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Golf’s Mixed Financial Picture Amid Pandemic


Golf is on the upswing with kama‘aina in Hawai‘i. It’s outdoors and it’s perceived as a safe activity in the pandemic. But local courses have struggled financially without tourists and tournaments.

In Hawai‘i, golf is a more than $2 billion industry that employs about 15,000 people. And through the coronavirus pandemic, locals have flocked to those greens, and the chance to go outdoors for a sport where social distancing is not a problem.

The Aloha Section PGA tells PBN that many courses have seen a 20% to 30% increase in rounds played through the pandemic.

This is not, however, paying the bills. The kama‘aina rates for a round of golf are substantially lower than rates paid by visitors, typically about half as much.

A kama‘aina round at Ko Olina, for example, is $85 while a resort guest pays $195. Some courses pushed those kama‘aina rates even lower during the pandemic to entice local players.

Normally, tourists comprise 75% of a course’s business, but with travel restrictions, it’s now more like 25% even with the recent increase in visitation.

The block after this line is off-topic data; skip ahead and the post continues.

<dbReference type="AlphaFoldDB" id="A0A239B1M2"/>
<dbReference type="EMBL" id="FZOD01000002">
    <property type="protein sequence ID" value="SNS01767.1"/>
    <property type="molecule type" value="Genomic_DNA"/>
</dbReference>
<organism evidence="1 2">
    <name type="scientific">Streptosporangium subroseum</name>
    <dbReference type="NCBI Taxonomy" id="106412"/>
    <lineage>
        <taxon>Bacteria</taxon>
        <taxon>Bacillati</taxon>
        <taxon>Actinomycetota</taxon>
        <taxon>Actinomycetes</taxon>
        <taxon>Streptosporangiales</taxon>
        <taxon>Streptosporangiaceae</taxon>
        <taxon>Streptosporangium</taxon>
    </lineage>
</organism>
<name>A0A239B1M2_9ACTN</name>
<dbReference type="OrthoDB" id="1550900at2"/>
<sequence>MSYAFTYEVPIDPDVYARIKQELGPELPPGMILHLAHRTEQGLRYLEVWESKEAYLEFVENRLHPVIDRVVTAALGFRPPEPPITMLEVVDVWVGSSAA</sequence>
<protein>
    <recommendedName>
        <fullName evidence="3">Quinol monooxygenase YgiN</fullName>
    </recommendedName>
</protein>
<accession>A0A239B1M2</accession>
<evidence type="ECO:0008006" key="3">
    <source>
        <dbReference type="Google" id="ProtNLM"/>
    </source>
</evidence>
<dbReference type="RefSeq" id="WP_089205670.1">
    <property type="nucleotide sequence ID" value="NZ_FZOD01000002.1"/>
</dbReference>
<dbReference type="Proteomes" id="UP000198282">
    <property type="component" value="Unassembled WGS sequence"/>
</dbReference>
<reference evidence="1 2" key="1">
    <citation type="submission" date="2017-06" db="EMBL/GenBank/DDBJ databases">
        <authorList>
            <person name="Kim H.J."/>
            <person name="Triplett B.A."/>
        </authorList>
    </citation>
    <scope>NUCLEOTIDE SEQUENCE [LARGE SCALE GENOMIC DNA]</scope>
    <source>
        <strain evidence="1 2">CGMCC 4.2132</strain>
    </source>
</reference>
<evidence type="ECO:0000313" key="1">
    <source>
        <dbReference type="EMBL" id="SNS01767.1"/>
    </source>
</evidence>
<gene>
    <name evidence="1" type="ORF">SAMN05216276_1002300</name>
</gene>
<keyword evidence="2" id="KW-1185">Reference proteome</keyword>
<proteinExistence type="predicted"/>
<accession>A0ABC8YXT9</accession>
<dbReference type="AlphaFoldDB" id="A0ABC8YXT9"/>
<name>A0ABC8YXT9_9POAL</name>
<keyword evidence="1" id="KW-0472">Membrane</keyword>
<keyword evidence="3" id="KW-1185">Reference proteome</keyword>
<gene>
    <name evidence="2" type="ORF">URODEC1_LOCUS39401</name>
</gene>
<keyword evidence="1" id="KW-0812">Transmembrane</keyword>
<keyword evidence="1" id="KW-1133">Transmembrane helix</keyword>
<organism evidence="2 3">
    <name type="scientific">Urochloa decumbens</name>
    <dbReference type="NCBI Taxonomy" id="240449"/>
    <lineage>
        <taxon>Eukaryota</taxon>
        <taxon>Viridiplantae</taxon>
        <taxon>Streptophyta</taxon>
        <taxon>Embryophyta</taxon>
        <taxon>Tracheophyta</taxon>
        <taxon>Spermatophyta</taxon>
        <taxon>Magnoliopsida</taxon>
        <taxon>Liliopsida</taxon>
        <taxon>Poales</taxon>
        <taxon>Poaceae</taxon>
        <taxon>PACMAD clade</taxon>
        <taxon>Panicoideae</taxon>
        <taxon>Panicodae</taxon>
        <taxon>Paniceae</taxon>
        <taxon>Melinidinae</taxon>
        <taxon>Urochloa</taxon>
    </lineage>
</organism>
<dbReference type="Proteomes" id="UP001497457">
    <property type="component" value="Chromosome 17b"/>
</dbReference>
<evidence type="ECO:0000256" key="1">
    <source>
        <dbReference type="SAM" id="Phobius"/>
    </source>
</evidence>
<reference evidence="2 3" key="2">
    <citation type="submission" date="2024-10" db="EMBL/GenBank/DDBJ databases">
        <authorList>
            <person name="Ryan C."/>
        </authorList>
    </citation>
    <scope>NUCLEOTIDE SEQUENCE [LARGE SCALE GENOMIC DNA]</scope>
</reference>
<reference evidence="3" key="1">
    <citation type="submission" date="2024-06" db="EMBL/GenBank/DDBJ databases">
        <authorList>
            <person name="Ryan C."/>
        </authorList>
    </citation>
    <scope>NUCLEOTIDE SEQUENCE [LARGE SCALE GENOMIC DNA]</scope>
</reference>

The problem is, those immaculate, green courses are not cheap to maintain. A course will spend between $1 million to $3 million a year on maintenance, even when, as happened for a while in 2020, no play is happening at all.

The gap between revenues and fixed costs has taken a toll on the industry. Koolau Golf Course closed in September due to the economic impacts of the pandemic.

The property owner, First Presbyterian Church of Honolulu, is looking to redevelop the land. It has partnered with Pono Pacific Land Management LLC, known for its natural resource management, and the environmental stewardship nonprofit Kupu, to come up with a long-term vision for the site.

A. Kam Napier is the editor-in-chief of Pacific Business News.
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